Education And Debate

Actual management: partial separation of excess lipid from plasma

BMJ 1997; 314 doi: https://doi.org/10.1136/bmj.314.7073.64 (Published 04 January 1997) Cite this as: BMJ 1997;314:64
  1. Godfrey Nyamugunduru,
  2. Helen Roper

    Commentary

    We formulated a hypothesis to explain our patient's progressively worsening metabolic acidosis despite treatment for shock and hyperglycaemia. We proposed that the oxygen carrying capacity of her blood was impaired by the lipid, leading to tissue hypoxia and lactic acidosis. Plasma lactic acid concentrations could not be measured. We hoped our patient would be improved by removal of some of the excess lipid.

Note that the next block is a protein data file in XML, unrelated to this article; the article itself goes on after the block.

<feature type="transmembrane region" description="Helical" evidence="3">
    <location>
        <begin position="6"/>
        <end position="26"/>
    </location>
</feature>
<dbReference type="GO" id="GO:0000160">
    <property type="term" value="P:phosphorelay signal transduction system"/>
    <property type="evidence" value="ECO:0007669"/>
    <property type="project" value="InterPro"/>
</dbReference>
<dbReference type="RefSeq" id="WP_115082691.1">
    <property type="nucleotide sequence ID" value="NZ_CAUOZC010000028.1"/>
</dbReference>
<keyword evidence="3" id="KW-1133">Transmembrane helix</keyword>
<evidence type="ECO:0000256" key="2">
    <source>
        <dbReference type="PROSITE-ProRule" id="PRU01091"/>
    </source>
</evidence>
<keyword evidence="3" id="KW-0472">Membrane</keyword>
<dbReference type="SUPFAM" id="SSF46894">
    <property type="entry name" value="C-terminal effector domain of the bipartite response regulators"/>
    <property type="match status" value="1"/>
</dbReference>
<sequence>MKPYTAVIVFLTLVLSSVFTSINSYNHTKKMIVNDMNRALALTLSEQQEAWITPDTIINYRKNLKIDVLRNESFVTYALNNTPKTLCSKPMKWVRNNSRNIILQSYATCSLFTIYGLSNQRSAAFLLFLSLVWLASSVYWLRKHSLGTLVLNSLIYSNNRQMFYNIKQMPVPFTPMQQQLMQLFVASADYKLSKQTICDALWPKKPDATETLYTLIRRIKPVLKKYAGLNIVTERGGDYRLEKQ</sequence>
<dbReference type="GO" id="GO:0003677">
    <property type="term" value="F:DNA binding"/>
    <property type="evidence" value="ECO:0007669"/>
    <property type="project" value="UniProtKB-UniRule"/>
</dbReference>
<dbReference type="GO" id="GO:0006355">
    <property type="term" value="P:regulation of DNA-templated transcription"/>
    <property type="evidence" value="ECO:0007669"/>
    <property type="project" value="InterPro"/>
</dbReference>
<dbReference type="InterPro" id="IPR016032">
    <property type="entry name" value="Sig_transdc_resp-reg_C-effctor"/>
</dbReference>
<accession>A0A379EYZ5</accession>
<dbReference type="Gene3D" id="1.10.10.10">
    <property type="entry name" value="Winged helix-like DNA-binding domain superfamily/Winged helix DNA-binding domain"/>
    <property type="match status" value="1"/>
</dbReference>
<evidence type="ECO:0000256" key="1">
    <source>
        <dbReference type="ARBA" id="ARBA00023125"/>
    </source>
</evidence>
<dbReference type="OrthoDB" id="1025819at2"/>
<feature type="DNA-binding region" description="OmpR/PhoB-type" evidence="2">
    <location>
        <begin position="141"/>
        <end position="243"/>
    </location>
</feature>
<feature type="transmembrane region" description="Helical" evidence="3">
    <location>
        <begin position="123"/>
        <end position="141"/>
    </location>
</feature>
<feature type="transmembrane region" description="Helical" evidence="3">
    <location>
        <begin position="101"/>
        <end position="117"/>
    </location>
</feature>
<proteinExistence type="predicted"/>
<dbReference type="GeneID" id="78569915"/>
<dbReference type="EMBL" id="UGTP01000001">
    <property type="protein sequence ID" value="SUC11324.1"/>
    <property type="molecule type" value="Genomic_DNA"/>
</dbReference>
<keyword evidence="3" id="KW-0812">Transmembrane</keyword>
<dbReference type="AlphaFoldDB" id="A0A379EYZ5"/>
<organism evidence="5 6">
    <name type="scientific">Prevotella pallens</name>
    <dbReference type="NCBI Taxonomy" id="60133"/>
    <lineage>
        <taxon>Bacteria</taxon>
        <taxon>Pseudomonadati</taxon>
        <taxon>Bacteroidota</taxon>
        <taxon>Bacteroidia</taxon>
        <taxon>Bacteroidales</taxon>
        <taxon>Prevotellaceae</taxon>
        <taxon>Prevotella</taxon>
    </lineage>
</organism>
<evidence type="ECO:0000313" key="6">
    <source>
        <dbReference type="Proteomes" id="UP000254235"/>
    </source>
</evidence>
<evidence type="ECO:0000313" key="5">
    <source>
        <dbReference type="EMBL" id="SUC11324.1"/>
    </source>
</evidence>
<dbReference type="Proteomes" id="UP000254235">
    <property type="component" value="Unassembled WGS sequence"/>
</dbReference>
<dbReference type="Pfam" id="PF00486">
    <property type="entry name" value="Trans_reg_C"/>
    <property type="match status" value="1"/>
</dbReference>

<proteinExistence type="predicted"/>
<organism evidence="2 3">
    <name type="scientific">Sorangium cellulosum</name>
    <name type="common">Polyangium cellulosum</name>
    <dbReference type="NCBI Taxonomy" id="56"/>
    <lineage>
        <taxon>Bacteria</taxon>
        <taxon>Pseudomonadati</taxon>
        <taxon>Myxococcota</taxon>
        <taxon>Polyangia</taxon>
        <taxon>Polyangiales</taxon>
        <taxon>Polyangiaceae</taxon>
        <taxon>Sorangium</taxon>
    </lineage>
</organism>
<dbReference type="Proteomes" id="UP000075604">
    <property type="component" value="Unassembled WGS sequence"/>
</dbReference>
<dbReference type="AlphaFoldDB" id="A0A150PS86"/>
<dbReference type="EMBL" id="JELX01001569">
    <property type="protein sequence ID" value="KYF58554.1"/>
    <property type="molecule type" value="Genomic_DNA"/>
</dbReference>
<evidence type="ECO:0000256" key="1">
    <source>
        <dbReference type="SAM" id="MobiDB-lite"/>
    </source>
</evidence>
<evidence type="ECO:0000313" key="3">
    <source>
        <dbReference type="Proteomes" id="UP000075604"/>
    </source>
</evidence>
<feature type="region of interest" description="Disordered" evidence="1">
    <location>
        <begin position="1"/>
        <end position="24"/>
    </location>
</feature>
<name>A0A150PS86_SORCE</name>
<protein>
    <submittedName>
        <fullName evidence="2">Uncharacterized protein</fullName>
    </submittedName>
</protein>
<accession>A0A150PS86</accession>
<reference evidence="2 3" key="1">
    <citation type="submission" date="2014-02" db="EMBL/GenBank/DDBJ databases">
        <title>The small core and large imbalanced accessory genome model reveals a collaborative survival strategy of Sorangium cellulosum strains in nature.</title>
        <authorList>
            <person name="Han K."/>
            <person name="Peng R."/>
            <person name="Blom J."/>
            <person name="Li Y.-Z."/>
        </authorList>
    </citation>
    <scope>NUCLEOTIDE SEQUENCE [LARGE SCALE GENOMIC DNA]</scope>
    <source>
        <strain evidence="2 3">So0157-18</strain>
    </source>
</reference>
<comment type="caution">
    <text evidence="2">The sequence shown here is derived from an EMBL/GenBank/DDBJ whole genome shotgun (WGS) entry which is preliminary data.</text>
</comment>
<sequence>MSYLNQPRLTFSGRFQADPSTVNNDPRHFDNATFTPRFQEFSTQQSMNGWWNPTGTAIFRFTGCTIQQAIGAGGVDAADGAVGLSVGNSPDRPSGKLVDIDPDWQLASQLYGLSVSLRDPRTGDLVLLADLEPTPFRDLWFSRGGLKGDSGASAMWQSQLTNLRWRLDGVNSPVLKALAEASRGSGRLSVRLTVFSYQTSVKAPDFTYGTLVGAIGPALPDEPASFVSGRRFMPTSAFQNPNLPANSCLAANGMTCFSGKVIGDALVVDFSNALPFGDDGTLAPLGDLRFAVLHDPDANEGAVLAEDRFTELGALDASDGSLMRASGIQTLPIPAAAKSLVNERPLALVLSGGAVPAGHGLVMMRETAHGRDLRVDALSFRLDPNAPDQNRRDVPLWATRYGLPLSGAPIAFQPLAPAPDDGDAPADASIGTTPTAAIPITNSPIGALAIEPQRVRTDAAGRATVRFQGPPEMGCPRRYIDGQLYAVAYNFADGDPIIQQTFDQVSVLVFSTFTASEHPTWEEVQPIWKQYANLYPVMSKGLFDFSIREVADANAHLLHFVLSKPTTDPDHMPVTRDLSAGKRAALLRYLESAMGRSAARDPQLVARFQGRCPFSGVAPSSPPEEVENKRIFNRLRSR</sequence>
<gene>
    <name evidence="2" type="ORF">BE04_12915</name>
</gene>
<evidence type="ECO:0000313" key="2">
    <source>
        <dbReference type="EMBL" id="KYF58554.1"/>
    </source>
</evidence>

We first tried lipid separation by plasmapheresis. This method failed as the grossly lipaemic blood clogged the plasma filter. We next tried a cell separator but this machine failed to distinguish blood cells from the lipaemic sludge and the tubing became clogged and blocked. Eventually separation by centrifuge was successful. A unit of blood (450 ml) was removed from the patient through a femoral venous line and centrifuged, separating the red cells from …

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